WACAM Executive Director criticises Ghana’s weak mining laws

Mining Laws

Hannah Owusu-Koranteng, The Associate Executive Director of Wacam has criticised Ghana’s weak mining laws, saying: “The only way to hold mining companies to responsible corporate behaviour is to develop strong mining laws.”

She said beyond the negative economic, environmental, and health consequences of surface operations, mining companies are treated as “Pampered” entities with tax incentives, while companies that do not cause such social and environmental harm to society do not enjoy such incentives.

Mining companies according to her enjoy tax incentives that deprive other important sectors of the economy of revenues that are required for development.

The Associate Executive Director of WACAM stated that” A very good example of what I am talking about pertains to the maritime industry where revenues from taxes for the importation of mining equipment are zero rated as provided in section 29 of the Minerals and Mining Act(ACT 703)2006.”

Speaking at a Responsible Mining Forum on the theme” Achieving Responsible Mining Goals: A Reality Or A Mirage?” in Accra, she said the weakness of Ghana’s mining laws is an indication of the strength of the mining lobby and the country’s inability to hold the mining companies to responsible mining practices.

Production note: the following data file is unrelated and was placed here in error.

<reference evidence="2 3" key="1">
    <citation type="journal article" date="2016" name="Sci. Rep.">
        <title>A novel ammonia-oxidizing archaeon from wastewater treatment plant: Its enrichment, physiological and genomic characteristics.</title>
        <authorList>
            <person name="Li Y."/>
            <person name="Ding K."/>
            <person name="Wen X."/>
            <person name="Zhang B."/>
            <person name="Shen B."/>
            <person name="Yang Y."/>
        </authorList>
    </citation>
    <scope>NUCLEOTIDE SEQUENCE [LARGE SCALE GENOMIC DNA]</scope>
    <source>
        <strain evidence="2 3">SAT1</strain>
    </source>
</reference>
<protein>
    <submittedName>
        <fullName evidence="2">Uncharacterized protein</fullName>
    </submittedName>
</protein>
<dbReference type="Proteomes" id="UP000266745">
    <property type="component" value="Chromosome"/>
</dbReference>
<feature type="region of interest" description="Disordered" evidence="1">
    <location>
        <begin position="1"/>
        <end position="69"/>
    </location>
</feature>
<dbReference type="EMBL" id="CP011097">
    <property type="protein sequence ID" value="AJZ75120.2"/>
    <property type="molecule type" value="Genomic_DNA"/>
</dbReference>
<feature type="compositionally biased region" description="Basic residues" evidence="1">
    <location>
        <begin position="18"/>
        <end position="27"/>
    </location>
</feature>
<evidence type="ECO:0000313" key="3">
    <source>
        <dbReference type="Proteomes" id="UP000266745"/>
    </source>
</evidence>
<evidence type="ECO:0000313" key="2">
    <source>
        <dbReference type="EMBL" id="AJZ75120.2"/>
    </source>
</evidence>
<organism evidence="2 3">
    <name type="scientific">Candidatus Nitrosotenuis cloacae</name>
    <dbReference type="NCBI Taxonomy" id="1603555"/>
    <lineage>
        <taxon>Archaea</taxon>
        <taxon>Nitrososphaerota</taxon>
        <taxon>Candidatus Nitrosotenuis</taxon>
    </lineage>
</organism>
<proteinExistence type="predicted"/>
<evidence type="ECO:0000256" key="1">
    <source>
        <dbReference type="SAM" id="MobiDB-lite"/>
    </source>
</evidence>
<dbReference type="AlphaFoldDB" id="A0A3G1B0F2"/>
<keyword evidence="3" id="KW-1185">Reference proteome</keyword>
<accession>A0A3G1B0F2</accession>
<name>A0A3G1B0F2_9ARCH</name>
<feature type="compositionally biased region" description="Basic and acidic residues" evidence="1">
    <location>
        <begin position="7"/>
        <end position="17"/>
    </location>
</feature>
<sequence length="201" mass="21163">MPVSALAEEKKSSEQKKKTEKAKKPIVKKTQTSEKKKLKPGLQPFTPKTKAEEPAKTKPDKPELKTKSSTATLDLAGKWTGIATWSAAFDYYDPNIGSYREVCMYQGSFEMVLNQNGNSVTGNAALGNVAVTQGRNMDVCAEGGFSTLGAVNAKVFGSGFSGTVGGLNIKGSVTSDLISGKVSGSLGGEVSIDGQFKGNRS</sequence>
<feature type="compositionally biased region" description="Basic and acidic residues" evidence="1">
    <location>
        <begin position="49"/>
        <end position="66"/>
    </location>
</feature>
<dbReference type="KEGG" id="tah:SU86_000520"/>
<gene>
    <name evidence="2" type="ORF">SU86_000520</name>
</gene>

Hannah Owusu-Koranteng said” we would not be able to hold mining companies to responsible mining practices with our existing weak laws which prescribe weak penalties for infractions of the law including prescribing fines as low as 5,000 US dollars in addition to the provision that if the fine cannot be paid, ” amount shall be recoverable as civil debt to the State.”

She added that the only way to hold mining companies to responsible corporate behaviour is to develop strong mining laws.

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The Minerals and mining laws of Ghana according to her should contain provisions for the right of host communities to “Free Prior Informed Consent( FPIC)” to empower mining communities to resist mining operations that have the potential to impact negatively on their health, economic livelihood, and social life.

The Associate Executive Director of WACAM stressed that “We need strong mining laws to support communities’ right to hold mining companies to the payment of huge fines as clean-up costs in situations of cyanide pollution in addition to compensations to affected communities for the pollution of their rivers.”

Commenting on the menace of “Galamsey”, she said, Ghana needed to understand that it is becoming difficult to manage the problems of the mining sector because of the weak laws, weak regulation, the power of the mining lobby, perceived corruption, and the network of powerful people behind the mining operations (both large scale and galamsey operations).

Source: Adovor Nutifafa


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